Tuesday, December 18, 2012

A Successful Bushytail Hunt Offers a Lesson in Big Game Hunting

It’s no secret among hunters that the squirrel hunting indulgences that proceed the big game seasons help with re-acquiring woods skills; but an afternoon in a lively hardwood stand also offers a lesson in the more weighty aspect of big game hunting—the shot.
The squirrel, as is the case with any game animal, has its unconventional followers.  Muzzleloaders, bowhunters, shot-gunners, riflemen, and air-gunners have all assimilated their tackle into the world of squirrel hunting.  A question poked at their motives most often brings out a hidden pride, accompanied by two words—“the challenge.”  The governing rules of this challenge are determined by the method.  Form follows function.  Each hunting faction emerges with its own mainstream, suitable hunting tactics. 
The same holds true for big game hunters.  Adaptation in the face of limitation is the reason why many bowhunters are treestand connoisseurs, riflemen often practice still-hunting, and muzzleloading hunters will stand hunt or stalk within a very comfortable range.  The key is in knowing the limitations of your approach and applying them to your hunting strategy.
As a general rule, stealth will more readily make or break a deer rather than a squirrel hunt—a missed shot can be detrimental to future prospects of the day.  Even still, a pressured squirrel will often seek a comfortable, unreachable spot in the crotch of a tree to broadcast to the rest of the bushytail community the details of your existence.
One late-season squirrel hunt comes to mind.  Rain overnight had dampened the leaves, and I moved quietly through the open woods.  Several grays eyed me as they moved playfully about the ridge; but I approached slowly, gently teasing the boundaries of their flight distances.  When I felt I was in good position, I found a solid rest, waited for the perfect opportunity—still target, no branches in the way—and gently applied all my knowledge of shooting to the trigger.  From the first to the last of my limit, every squirrel dropped in a surrendering spring from its perch, and all from the same two acres of woods.
Experience has dictated that a good shot will put animals in the bag faster, and before they have time to tell on you.  The same tactic should be practiced with bigger game.  In either case, missed shots should be diligently avoided.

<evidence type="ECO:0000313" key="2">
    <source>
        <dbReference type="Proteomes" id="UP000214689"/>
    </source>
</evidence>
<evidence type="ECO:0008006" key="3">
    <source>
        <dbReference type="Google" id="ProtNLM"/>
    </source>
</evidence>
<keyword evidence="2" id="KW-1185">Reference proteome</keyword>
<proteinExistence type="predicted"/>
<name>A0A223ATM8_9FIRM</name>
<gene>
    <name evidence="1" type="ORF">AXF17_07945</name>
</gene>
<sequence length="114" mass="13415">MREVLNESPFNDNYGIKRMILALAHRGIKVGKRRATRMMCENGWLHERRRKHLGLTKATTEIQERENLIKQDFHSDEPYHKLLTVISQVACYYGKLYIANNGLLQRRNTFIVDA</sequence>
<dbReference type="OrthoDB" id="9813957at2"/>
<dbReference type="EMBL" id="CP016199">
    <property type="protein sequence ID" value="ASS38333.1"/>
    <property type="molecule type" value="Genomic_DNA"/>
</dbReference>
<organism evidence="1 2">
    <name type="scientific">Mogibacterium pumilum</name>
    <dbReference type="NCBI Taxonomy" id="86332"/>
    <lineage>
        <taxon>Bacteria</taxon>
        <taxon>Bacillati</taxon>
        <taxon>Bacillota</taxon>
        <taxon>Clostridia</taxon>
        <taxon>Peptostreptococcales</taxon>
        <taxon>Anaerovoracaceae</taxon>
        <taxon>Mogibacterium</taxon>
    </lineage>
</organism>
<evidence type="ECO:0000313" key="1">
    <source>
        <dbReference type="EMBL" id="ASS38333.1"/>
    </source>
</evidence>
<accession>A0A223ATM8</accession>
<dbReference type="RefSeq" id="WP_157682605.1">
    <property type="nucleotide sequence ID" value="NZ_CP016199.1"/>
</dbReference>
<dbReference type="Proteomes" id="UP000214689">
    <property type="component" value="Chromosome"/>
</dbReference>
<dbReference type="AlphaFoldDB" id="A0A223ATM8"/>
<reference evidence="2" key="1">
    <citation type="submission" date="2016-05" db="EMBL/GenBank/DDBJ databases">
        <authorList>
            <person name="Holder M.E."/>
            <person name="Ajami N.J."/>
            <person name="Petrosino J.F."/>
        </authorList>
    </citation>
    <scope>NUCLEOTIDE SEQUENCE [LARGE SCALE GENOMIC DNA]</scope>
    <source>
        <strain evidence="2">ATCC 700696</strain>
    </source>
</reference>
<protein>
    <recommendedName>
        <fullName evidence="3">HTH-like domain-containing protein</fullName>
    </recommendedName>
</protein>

The medium between a missed shot and a made shot is perhaps worse in total than an outright miss.  The hunter assumes a responsibility for preservation upon initiation, and a wounded animal is in direct violation of that trust.  Not only is it an unpleasant occurrence for the animal, but it is also an unfortunate loss for the hunter, and entails much energy spent tracking and searching, sometimes to no avail.
Squirrels have the considerable advantage of being able to climb trees to escape humans, and have a nasty habit of doing so in the event of a non-fatal shooting; whereas bigger game animals take to tight cover, still easily accessed by the tracker.
For me, squirrels lost to trees usually result from assuming the animal dispatched and turning my attention to others in the vicinity before collecting the prize, which bring us to another point.  Never assume an animal dead.  In the squirrel woods, the biggest consequence may be a bushytail lost to a den tree or a badly scratched or bitten hand; but in the world of big game, the swift paw swipe from an angry bear, or powerful punch of a deer hoof could be deadly.
Prevent this incident by always approaching an animal with a weapon readied.
If ever it is safe to assume an animal lifeless, it is if it has tumbled from its tracks down a rocky bluff and, maybe . . . into a river.  Are you going to retrieve such a harvest?  If so, you’re in for an icy bath and possibly bacterially infested yields.  The surroundings of a target and its possible moves if wounded are elements worthy of weighing.  In most cases, if the recovery of a shot is questionable, waiting for your quarry to move could present a better situation, or, even at the loss of the harvest, prevent the possible waste of unrecoverable game.
The key to maximizing the effectiveness of the shot lies in being conservative and apprehensive.  The squirrel woods are a great place to pursue the sport of hunting, and lessons learned there are equally suitable to all hunters.

Mixed Bag
Unfortunately, the hunting seasons are coming to an end; but hopefully that means you have plenty of pictures of trophies!  Share them here via the contact form on the navigation bar at the top.  If you have stories worthy of sharing, share them too!

1 comment :

moose hunt said...

I know full well among predators the squirrel hunting fun activity that proceed the large game seasons assist with re-obtaining forest abilities but an mid-day inside a lively hardwood stand also provides a lesson within the more weighty facet of large game hunting